There's yet another kabuki-theater discussion about yet another dumb newspaper editorial endorsement going on over at Brad Warthen's blog, one that's generating enough heat and smoke to attract the attention of Romanesko.
But let's move past all that and call a thing what it is: A sham. Warthen's summary of the two-hour editorial board meeting that led up the endorsement is a rationalization for what remains a closed process. Transparency in government? Hell, newspapers give themselves awards for championing the cause. But transparency on the editorial board? Heaven forbid! They start taking vapors the moment you suggest such heresy.
Did the fact that The State is in business in a state (South Carolina) that's likely to go Republican have anything to do with the decision? All those unhappy readers? Cancellations? Boycotts? Angry letters? Bueller? Bueller?
Not according to Warthen. "Trust us," the editorial board members say, at newspaper after newspaper. Well folks, here's the unvarnished truth: We don't. We don't trust your sorry asses as far as we could throw them, and for good goddamn reason.
Enough. I've been saying this for two years, and it's more true now than it was then: Stop publishing unsigned editorial endorsements. Just stop it. In today's media ecosystem, opaque editorial boards are not just some relic of a not-so-glorious past, they're nigh on evil.
So, seriously: Y'all stop it. Get with the now. Thank you. (And yes, for the record, this is equally true of newspaper endorsements for Obama)
The problems of the mainstream media are one thing. The problems with FOX News? That's a special case.
Like a lot of phony conservative institutions, FOX is experiencing a multifaceted meltdown. It's all on screechy, self-righteous display in this clip.
I've been thinking an awful lot lately about the future of the conservative movement in America. Maybe conservatism needs this tower to fall just as much as the rest of us do. Maybe they've been trapped by this weird "right-wing freak machine" too.
Editor's note: The following is an e-mail from retired U.S. Forest Service Agent Lt. Jack Gregory that showed up in my inbox Saturday. It's a follow-up to a story that I wrote about last month, and was inspired by this open-letter from U.S. Rep. Henry Brown that dismissed Gregory as "a disgruntled employee." Note to Congressman Brown: There's more than one way to start a brushfire, and you appear to have discovered at least two of them. -- dc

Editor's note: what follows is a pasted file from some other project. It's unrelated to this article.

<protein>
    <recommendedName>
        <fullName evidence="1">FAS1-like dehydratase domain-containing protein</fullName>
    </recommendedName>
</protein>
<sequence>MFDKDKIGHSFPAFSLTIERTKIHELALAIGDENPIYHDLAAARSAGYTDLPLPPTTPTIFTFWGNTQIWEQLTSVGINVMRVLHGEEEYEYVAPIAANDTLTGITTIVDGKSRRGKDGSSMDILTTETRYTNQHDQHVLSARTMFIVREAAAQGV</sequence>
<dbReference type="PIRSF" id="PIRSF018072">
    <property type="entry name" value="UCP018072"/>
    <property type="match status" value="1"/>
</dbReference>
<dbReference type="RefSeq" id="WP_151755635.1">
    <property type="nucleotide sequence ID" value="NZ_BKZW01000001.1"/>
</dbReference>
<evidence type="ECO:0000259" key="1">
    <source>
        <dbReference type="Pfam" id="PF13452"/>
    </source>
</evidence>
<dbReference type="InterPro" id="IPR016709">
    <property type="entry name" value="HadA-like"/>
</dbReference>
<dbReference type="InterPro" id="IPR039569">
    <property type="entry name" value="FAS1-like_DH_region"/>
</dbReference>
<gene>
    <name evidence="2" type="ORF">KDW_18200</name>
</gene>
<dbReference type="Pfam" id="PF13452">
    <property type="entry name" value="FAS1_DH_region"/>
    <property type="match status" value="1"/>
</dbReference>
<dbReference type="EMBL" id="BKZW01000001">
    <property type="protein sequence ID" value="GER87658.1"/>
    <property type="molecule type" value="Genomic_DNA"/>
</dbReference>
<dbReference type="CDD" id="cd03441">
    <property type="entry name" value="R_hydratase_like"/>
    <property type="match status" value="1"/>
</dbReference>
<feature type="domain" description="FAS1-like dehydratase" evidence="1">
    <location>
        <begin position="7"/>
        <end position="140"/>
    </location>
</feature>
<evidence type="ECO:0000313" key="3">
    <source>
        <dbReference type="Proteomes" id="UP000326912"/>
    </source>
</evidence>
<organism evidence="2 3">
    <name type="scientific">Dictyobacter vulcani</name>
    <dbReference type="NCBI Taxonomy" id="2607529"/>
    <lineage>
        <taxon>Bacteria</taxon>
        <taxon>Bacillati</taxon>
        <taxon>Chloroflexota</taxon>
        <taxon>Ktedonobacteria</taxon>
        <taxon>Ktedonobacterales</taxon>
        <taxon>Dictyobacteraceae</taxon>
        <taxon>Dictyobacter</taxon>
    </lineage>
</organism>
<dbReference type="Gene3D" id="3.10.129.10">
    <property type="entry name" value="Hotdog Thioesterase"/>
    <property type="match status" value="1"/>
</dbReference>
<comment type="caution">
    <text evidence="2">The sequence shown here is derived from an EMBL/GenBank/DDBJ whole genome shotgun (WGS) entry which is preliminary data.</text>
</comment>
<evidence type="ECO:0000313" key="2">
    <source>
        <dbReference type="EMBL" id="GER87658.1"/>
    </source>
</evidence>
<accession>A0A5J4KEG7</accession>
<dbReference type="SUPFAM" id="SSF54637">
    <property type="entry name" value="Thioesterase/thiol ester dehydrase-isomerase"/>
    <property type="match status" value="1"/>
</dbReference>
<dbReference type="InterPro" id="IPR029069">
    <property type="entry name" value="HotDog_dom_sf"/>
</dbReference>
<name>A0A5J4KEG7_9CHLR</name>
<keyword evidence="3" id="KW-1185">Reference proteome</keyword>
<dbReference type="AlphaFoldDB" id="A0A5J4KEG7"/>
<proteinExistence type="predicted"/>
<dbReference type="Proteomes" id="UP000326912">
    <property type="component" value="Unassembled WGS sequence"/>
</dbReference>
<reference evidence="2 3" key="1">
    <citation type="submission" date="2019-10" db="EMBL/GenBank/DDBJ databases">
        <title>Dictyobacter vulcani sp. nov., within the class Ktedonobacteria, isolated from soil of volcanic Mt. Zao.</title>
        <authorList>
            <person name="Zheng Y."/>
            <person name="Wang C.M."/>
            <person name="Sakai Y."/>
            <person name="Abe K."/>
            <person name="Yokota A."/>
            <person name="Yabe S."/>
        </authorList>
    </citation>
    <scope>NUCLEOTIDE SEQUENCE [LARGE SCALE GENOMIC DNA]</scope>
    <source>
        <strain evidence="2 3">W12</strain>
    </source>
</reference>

Folks: I wanted to take a moment of your time about Congressman Henry Brown's (R, SC 1st District) "Open Letter" dated 10/20/2008
that appears on his Website. After I read it, I contacted the Linda
Ketner for Congress Campaign and asked for their media contacts, which
way of introduction, I served for over 36 years in various U.S. Forest
Service law enforcement positions (Law Enforcement Officer, Special
Agent, and Washington Office leadership law enforcement assignments), before retiring in December, 2006. In my last 10 years of service, I managed
the agency's largest law enforcement program as the Special Agent in
Charge for the Southern Region of the Forest Service (approximately 200
employees and an 18 million dollar budget), where enforcement problems
occurring on National Forest lands are substantial.
EDITOR'S NOTE: I'm posting this on behalf of Xark author Nancy Watterson, who lost everything when a fire burned her and her teenage son out of their home in Greensboro, NC, one week ago. -- dc
Noah and I had a fire in our house last Sunday night and since then I've learned some interesting stuff probably not many other people know.
First, here's the stuff you already know, but put off or
thought could never happen to you. Take it from us -- we lost a
brand-new 32" flat panel hdtv, an Xbox 360, a PS2, a Wii and countless other irreplaceable items, some going on Ebay for incredible amounts of money. Plus we are homeless. So listen up: